In the 80’s and early 90’s some of the sports car
offerings from Japan were quite sensational. The twin turbo RX7 for
example was an exceptionally good handling and performance oriented
vehicle. Some of the Toyota Supras were also fireballs and even the
Mitsubishi 3000 GT was no slouch.
Not so long ago, the Japanese sports cars all seemed to
follow the same recipe - performance, performance, performance, regardless
of cost. That meant one-off chassis platforms, engines, suspensions,
interior modules, even steering wheels, running well past the $1 billion
mark to develop.
the market seemed very fickle. Initial sales of the Toyota Supra, Nissan
300ZX, Mazda RX-7 and Mitsubishi 3000GT were excellent, but they soon
tapered off. After the initial period of desire, the honeymoon quickly
It did not help that all four were priced above
USD35,000 when equipped with all the bells and whistles that the
enthusiasts wanted. Despite the price (or perhaps because of the price)
industry analysts projected that all four were big money losers for their
“We learned our lessons from the last generation RX7
in terms of pricing, and in terms of the cost of the program and its
componentry,” said Jack Stavana, a former Mazda North American
Operations product planner. “We still have to capture the purity and
essence of a sports car, but compensate for the lack of utility and
function the last car had, which led us to the concept of a four-passenger
sports car for adults.”
The Japanese automakers have decided that they can no
longer afford the kudos that comes from production of these vehicles “de
novo” and have reverted to raiding the corporate parts bin for platforms
and power trains. The main reason, like most things in life, is money. It
is estimated that to build a new sports car from scratch is in the
vicinity of 1.4 billion dollars. Yes, billion. Costs are broken down as
follows - Platform: $500 million, Sheet metal: $400 million, Engine: $250
million, Powertrain: $250 million. You would certainly need to be sure you
could sell enough of the vehicle at the end of the day to cover that sort
Even to just give your sportycar a rocketship engine is
$250 million, so you can blow the others away at the traffic light Grands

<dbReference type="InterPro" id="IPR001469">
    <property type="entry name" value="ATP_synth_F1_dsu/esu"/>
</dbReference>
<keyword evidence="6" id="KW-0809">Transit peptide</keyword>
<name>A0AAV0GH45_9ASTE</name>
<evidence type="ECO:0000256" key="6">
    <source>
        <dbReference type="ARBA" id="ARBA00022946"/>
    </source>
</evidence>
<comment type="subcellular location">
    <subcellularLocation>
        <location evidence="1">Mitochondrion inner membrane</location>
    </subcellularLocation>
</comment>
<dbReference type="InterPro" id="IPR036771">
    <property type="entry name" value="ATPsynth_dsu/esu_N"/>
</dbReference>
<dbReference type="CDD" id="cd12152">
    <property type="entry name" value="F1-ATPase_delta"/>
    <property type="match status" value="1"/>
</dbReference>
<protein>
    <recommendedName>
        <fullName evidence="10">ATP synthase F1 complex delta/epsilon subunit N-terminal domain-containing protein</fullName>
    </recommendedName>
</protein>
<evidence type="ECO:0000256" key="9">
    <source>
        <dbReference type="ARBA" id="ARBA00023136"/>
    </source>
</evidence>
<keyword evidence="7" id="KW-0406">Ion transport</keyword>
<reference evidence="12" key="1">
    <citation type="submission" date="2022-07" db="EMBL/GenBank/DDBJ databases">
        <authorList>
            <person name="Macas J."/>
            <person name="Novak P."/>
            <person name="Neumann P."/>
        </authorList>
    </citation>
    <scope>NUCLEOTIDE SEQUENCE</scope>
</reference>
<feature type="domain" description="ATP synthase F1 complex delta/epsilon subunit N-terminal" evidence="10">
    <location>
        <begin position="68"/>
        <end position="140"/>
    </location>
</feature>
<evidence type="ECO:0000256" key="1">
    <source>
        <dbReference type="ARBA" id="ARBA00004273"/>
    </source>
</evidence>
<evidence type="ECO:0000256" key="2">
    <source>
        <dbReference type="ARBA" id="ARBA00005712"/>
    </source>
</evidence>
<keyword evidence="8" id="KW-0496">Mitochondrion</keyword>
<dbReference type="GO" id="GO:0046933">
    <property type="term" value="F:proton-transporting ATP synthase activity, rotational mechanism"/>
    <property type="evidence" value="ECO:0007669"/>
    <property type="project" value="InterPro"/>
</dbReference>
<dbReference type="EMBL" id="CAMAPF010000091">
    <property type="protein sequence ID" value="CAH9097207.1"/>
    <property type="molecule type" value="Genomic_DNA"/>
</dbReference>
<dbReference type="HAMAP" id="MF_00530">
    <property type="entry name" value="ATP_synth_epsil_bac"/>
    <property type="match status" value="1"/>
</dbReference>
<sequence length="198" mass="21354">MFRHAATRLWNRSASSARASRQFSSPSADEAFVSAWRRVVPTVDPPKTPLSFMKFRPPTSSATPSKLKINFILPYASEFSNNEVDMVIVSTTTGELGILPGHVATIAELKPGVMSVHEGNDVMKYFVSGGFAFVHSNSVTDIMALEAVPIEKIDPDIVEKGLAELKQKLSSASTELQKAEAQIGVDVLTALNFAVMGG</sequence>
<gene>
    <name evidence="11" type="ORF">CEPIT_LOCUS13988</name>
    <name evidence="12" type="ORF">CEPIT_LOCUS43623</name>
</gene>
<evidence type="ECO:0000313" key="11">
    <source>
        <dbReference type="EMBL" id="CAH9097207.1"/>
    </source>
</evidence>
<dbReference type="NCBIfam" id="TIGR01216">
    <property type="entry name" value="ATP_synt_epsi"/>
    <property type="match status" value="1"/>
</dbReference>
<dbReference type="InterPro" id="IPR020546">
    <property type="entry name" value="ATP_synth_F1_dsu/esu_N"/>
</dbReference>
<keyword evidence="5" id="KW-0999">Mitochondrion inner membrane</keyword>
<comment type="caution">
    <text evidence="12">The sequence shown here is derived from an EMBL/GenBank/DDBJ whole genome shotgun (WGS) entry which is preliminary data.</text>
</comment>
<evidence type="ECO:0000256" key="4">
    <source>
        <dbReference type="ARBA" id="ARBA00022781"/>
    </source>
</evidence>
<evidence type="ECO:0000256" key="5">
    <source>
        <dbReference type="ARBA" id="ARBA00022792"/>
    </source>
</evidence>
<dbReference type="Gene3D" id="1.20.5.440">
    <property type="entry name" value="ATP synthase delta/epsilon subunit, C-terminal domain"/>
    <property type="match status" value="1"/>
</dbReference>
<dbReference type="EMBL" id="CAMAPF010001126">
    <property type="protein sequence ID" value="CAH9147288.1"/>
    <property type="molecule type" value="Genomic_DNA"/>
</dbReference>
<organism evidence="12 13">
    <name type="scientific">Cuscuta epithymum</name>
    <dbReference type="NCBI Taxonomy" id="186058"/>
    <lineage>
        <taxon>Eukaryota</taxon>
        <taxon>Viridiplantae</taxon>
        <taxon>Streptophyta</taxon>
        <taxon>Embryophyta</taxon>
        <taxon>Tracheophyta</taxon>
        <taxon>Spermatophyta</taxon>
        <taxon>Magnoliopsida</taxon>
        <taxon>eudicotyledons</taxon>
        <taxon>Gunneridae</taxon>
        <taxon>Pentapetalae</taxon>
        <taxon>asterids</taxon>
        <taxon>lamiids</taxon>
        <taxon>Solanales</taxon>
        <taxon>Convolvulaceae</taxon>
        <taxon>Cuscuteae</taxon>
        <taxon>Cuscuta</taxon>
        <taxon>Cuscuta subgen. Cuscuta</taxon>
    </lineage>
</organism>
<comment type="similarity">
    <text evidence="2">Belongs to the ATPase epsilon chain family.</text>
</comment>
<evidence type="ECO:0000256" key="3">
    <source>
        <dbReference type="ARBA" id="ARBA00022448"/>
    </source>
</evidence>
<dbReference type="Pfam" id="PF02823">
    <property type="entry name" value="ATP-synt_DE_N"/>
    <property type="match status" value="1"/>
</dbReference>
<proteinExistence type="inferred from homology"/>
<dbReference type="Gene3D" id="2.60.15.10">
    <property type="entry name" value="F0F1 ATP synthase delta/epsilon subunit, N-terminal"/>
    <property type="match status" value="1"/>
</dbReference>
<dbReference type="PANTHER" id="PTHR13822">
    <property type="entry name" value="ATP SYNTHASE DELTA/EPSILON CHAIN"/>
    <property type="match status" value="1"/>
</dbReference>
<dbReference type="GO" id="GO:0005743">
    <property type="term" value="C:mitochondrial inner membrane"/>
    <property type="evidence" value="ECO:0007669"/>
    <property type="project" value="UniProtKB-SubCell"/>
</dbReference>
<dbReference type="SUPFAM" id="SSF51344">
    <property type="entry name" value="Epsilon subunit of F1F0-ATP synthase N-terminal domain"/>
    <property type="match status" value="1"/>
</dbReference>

Prix and Japan has decided it ain’t worth it. They have decided to take
the soft option and stick in an “off the shelf” engine which will be
“good enough” for all but the real hero drivers.
Here’s where the Japanese automakers will source
their bits. Nissan Motor Co. will use the 3.5 litre V6 from the mainstream
Altima and Maxima sedans for the 2003 3.5 Z car. The Z’s platform
architecture will be shared with several other Nissan branded vehicles,
details of which will be unveiled at the Tokyo Motor Show in October.
Nissan President Carlos Ghosn has demanded a car capable of 0-100 kph in
under six seconds, priced under USD30,000. And it must be profitable, he
has warned, or he’ll pull the plug, are the reports which have been
slipped to the press gallery.
Mazda Motor Corp.’s RX-8 will also be on a shared
platform. The underpinnings of the four-seat sports car also will be the
basis of the next-generation Miata, but the Miata will not get the RX8’s
rotary engine. Although four seats should increase interest from consumers
with families, Mazda also may add an even higher performance two-seat
version of the RX8 to increase volume from the platform.
Toyota Motor Corp. is considering the Lexus IS 300 rear
wheel drive platform as the basis for its successor to the Supra. With
Toyota Racing Development already building a supercharger for the Lexus’
3.0-liter inline 6 cylinder engine, Toyota could quickly borrow the
boosted engine for its sports car.
What the Japanese are doing with their sports cars is
hardly new or earth shattering. Sharing major components across model
lines has become common practice. Remember Lee Iacocca’s famous Mustang?
That was a fancy Falcon in a racy ponycar shape. Or even today, the new
Aston Martin Vanquish has switchgear from the cheaper Ford lines.
In the USA, there is a new wave of American marque
niche products such as the Ford Thunderbird and the Chevrolet SSR that are
borrowing major components from mainstream vehicles, while creating a
separate interior and exterior to market the vehicle as appearing
“You borrow where it doesn’t matter to the
consumer, but it’s a fine line you don’t cross,” says one of
industry’s forecasters. Stated another way, they borrow where the
consumer doesn’t realise where it came from.
In this way, Chrysler made the Prowler for only USD200
million because it came from the corporate parts bin. What was even more
important was the fact that it didn’t look like the parts bin special!
Despite the risks inherent in the high costs of a new
car project, Mazda’s Stavana says the automaker feels it must proceed
with the RX8. “We see building the RX as a requirement and
expectation,” he said. “But of course you are faced with business
realities as well. So we’re looking at a more usable, yet true, sports